If the filmmakers behind Sahara were hoping to instill in their audiences the same sensations - the blurred vision, the deadening thirst and above all, the fear of never escaping -- that one might experience while trapped in the desert, they've succeeded. Based on the novel by Clive Cussler, Sahara's incoherent plot involves treasure hunters in search of Confederate gold, sexy World Health Organization doctors, evil West African despots, plague, quasi-European bad guys, toxic dumps and oh yeah, exploding vehicles.
At just over two hours, Sahara actually feels longer than its stated run time. From the outset, it's clear that this is supposed to be a good-natured throwback to those halcyon days when men were men, boats came stock with Lynyrd Skynyrd on the speakers and lines like "You throw like a girl" could get you laid. I'm talking about the '70s, ladies and gentlemen, and Dirk Pitt (Matthew McConnaughey) is most definitely a man of that time. In fact, the only thing keeping this movie in the present day and not back in a more favorably chauvinistic era is the fact that in one scene, the characters buy used CDs in a village market.
As action heroes go, Dirk is as forgettable as they come. Lacking any human frailties -- for instance, Indiana Jones' fear of snakes or Luke Skywalker's immaturity -- McConnaughey's character is wholly uninteresting. He swaggers around the movie, shirt off, like it's his own private Jose Cuervo/football/Brut aftershave commercial. His cohorts aren't much better - Penelope Cruz makes lots of Serious Doctor pouty faces as she tries to figure out what is "polluhhting the reeeever" and Steve Zahn does what he can with the sidekick role but is eventually overcome by his character's persistent "I lost my hat" muggings.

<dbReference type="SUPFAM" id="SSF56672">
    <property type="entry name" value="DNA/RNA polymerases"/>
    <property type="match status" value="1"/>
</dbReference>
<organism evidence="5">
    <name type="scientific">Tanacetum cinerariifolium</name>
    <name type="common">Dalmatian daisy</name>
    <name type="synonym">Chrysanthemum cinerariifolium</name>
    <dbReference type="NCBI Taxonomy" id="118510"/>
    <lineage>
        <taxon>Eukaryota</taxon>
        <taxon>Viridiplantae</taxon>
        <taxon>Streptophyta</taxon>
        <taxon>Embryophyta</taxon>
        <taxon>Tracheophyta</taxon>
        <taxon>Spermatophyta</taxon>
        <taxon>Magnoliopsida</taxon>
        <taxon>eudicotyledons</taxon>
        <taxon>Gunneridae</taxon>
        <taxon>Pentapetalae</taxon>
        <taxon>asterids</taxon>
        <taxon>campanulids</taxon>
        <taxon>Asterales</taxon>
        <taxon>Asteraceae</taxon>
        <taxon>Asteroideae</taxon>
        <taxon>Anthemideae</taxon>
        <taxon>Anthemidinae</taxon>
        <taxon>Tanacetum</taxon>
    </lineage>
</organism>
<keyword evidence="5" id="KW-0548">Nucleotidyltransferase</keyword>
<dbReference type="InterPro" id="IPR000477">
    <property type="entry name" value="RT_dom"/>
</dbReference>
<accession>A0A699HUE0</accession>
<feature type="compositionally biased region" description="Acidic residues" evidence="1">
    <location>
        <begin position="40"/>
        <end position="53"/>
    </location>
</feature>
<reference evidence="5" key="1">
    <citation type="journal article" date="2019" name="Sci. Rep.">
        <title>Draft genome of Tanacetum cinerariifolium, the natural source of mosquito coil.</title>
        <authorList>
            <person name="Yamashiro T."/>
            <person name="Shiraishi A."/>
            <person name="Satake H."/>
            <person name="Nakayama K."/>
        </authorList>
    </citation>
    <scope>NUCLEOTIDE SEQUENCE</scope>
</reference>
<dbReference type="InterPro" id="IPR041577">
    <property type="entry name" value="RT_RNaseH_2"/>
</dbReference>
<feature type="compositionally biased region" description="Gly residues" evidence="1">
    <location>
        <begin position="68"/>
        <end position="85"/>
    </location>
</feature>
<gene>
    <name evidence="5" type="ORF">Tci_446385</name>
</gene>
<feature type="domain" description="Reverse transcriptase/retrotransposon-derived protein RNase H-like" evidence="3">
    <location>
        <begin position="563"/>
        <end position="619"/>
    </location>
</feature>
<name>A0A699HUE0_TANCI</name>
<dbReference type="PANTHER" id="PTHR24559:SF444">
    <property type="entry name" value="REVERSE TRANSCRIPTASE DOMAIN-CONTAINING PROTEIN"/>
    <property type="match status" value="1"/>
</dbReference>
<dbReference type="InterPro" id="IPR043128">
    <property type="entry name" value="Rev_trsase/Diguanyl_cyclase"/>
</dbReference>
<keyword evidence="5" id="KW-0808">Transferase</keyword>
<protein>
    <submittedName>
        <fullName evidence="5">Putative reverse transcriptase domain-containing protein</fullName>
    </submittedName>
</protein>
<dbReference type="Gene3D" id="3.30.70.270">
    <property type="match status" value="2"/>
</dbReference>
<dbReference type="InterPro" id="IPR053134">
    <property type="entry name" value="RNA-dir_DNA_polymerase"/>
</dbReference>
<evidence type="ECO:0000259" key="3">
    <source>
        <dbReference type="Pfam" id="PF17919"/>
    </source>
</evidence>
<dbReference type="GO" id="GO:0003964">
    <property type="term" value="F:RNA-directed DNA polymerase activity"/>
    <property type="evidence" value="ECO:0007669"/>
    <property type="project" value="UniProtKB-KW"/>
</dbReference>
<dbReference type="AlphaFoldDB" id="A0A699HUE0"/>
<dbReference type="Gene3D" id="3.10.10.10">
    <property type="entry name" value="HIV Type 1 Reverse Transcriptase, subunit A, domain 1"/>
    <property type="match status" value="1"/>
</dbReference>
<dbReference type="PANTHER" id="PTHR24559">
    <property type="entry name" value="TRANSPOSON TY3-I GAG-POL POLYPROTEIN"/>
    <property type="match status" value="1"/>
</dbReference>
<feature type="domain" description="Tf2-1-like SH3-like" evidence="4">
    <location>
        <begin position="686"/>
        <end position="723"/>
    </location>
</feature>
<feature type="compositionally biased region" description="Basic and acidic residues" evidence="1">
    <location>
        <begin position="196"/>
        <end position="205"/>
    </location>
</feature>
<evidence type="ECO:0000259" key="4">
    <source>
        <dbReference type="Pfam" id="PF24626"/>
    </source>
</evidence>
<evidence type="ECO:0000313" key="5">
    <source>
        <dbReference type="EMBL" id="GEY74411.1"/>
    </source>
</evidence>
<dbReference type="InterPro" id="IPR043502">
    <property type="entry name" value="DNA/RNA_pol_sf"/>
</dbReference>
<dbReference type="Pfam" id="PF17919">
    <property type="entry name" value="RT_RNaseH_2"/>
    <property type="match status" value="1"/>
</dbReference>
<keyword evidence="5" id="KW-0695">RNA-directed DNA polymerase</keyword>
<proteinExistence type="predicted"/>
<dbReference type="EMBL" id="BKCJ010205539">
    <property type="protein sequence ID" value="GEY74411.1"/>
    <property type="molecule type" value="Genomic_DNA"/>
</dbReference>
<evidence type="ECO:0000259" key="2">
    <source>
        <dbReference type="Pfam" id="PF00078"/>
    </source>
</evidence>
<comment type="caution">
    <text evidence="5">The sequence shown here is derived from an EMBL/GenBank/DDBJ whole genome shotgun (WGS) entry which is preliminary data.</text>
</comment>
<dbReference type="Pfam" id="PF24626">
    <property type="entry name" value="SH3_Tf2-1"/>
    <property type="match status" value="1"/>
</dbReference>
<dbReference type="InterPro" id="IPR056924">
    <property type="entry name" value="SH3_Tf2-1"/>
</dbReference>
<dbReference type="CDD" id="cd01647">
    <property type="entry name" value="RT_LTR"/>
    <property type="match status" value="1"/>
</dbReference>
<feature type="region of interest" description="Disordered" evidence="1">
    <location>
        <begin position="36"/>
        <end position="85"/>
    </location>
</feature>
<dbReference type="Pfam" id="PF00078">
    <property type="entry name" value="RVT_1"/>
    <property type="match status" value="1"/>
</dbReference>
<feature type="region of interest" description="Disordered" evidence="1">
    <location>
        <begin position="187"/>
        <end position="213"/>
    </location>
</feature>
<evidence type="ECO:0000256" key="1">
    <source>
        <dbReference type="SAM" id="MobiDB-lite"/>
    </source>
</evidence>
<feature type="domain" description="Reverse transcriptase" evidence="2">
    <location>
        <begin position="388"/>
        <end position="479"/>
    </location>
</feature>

The guy next to me (not my date) loved the movie. He kept slapping his knee and laughing uproariously, especially when the characters find a wrecked airplane in the desert and resurrect it to the tune of "Magic Carpet Ride." But I was bored. It could have something to do with enduring a veritable parade of every adventure movie clich & eacute; imaginable (including a boat that takes more bullets than Bonnie and Clyde, yet manages to keep on running). It could be the implausibility of people being lost in the desert for days and not needing either water or sunscreen (perhaps both ample refreshment and adequate sun protection were provided for everyone by McConnaughey's potent musk). At a certain point, however, my date and I grew tired even of whispering jokes and counting the plentiful plot holes. In the end, we simply huddled in our seats, miserably awaiting the credits.
First things first. Author Claire Rudolf Murphy has it on good authority that "Sacajawea" is pronounced the way we've always done it here in the Inland Northwest. Soft "j" sound, accents on the first and fourth syllables. Of course now, his